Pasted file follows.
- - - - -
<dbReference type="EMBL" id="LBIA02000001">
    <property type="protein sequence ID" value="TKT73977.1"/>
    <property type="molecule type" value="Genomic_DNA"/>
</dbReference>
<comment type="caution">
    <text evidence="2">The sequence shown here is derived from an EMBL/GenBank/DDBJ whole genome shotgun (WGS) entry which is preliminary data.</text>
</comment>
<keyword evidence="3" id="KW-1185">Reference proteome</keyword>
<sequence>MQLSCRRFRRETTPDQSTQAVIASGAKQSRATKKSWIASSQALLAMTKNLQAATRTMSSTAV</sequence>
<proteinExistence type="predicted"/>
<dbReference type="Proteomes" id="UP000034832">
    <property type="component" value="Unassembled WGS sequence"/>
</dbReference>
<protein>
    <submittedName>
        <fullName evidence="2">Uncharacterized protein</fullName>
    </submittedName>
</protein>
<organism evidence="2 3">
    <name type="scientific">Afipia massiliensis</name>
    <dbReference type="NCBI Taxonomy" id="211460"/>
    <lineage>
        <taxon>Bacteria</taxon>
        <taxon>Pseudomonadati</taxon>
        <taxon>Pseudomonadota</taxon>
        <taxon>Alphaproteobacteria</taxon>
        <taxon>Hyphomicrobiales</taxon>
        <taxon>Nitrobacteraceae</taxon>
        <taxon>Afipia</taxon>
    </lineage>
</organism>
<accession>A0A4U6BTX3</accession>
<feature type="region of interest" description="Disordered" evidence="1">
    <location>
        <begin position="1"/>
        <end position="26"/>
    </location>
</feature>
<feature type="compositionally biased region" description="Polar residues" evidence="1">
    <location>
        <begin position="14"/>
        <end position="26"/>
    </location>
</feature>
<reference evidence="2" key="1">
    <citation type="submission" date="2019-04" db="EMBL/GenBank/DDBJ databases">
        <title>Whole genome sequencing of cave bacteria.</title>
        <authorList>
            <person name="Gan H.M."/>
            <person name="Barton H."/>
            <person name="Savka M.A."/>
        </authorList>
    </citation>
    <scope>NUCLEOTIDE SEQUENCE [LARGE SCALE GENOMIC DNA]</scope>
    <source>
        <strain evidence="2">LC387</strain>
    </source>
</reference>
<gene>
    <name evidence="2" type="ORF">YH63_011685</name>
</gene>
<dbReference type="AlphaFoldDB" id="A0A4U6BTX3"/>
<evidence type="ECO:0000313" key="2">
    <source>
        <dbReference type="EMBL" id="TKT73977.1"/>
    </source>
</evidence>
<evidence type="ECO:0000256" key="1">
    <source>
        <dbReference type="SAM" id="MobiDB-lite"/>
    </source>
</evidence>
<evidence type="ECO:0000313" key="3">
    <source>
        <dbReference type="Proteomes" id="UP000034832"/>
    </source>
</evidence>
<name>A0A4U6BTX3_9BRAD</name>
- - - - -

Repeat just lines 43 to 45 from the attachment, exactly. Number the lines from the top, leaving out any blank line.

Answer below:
    </location>
</feature>
<reference evidence="2" key="1">